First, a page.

The repatriation of a second group of Taiwanese nationals stranded in Wuhan, the epicenter of the novel coronavirus outbreak, will not happen in the next two days (Feb. 5 and 6), the Mainland Affairs Council (MAC) said. A first group of 247 Taiwanese stuck in the central Chinese city after it came under lockdown on Jan. 23 returned home on the night of Feb. 3 on a China
A first group of 247 Taiwanese stuck in the central Chinese city after it came under lockdown on Jan. 23 returned home on the night of Feb. 3 on a China Eastern Airlines charter flight following the coordination of public agencies and private groups in Taiwan and China.
One of the evacuees tested positive for the coronavirus and became the 11th person in Taiwan with the respiratory illness while the others were placed in quarantine at three locations around Taiwan.
Hsu Cheng-wen (徐正文), the head of the Parents Association in Taipei who was involved in arranging the first charter flight, said Tuesday that a second group of Taiwanese nationals consisting of about 200 people would return from China on Wednesday.
The MAC, the Taiwanese agency responsible for handling cross-Taiwan Strait affairs, denied that at a press conference Wednesday.
"There is no truth to the claim that the second batch of Taiwanese nationals will return from China today or tomorrow," MAC Deputy Minister and spokesman Chiu Chui-cheng (邱垂正) said at the press conference.
Chiu said the claim was based on one-sided information and that no such arrangements had been made through bilateral negotiation or coordination.
Hsu acknowledged in an interview later Wednesday that the second batch of stranded Taiwanese in China would not be able to return home that day and it was also uncertain if it could happen the following day.
"We hope that both sides of the Taiwan Strait can be a little less political and have a little more humanitarian consideration. They (the stranded Taiwanese) are our compatriots, we should welcome them home with that in mind," Hsu said.
The two sides traded blame for the delay. Hsu showed a text message he said was sent by a local unit of the Taiwan Affairs Office to Taiwanese in Wuhan waiting to be evacuated that said: "The Taiwanese authorities did not allow the flight today. Therefore we cannot take you to the airport."
The delay may have been caused by Taiwan's lack of capacity to accommodate and handle such a huge number of high-risk people after having taken in nearly 250 people Monday night.
When asked by reporters whether Taiwan had enough space to accommodate another batch of Taiwanese evacuees, Chiu admitted that the capacity was "limited," without elaboration.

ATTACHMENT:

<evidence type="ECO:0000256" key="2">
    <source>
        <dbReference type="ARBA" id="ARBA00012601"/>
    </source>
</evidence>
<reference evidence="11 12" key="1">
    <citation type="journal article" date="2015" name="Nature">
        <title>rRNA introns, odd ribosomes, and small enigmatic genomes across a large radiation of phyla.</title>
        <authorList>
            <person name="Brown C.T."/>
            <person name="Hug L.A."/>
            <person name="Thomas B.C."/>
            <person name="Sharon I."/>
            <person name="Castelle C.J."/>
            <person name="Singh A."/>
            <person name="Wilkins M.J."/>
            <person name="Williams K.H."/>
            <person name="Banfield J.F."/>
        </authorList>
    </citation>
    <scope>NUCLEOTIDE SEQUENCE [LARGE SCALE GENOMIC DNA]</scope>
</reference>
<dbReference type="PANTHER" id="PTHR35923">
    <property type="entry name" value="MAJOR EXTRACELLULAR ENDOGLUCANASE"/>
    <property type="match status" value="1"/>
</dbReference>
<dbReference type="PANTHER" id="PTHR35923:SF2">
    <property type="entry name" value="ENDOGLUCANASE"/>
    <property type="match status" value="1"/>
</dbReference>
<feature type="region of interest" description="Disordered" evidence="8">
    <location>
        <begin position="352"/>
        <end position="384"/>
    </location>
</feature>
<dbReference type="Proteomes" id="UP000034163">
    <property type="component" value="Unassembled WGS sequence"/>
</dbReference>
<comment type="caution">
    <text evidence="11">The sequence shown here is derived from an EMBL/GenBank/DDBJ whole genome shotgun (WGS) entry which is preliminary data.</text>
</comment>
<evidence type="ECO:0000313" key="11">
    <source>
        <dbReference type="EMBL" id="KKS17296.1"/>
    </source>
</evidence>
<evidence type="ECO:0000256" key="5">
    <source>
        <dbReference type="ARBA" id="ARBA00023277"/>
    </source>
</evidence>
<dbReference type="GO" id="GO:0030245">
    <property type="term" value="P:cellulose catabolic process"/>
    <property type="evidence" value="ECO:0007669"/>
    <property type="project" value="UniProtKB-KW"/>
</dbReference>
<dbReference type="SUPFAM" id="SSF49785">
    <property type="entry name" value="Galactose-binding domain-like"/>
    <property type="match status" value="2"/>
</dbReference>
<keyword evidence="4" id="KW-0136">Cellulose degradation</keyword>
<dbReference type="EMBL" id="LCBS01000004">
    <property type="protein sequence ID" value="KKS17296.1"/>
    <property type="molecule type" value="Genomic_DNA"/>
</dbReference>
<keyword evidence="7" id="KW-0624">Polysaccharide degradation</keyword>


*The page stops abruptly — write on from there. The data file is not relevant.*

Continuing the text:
The MAC said in a separate statement that due to the limited capacity of the quarantine centers and the need for all returning Taiwanese to be isolated for 14 days, the Taiwan side needed to make preparations before the next evacuation to ensure that all evacuees will be properly attended to.
Taiwan authorities, however, called into question the procedures used to handle the initial charter flight after a person with the coronavirus was allowed on the plane.
The MAC urged Beijing to implement a more stringent and thorough inspection of the repatriated Taiwanese to avoid transmissions of the disease on the next charter flight.
Given that one of the evacuees had the coronavirus, the MAC said Taiwan's government will coordinate with the Chinese side on how to strengthen the inspection and quarantine process for future evacuations.
It has also asked the Chinese side to provide a complete list of the people to be evacuated at least one day before they are flown back to Taiwan.
That appeal came after Beijing did not comply with Taiwan's request that Taiwanese with chronic diseases, or who needed special medical care or who were in Wuhan on short business trips should be prioritized in the first evacuation, according to the MAC.
Meanwhile, after China's Taiwan Affairs Office announced that a third Taiwanese in China had been confirmed to have the coronavirus, Chiu urged Chinese authorities to provide them with the necessary medical care.
As of Wednesday afternoon, at least 491 people had died of the coronavirus -- most of them in Hubei province where Wuhan is located -- and more than 23,600 people were confirmed to be infected with the disease in China.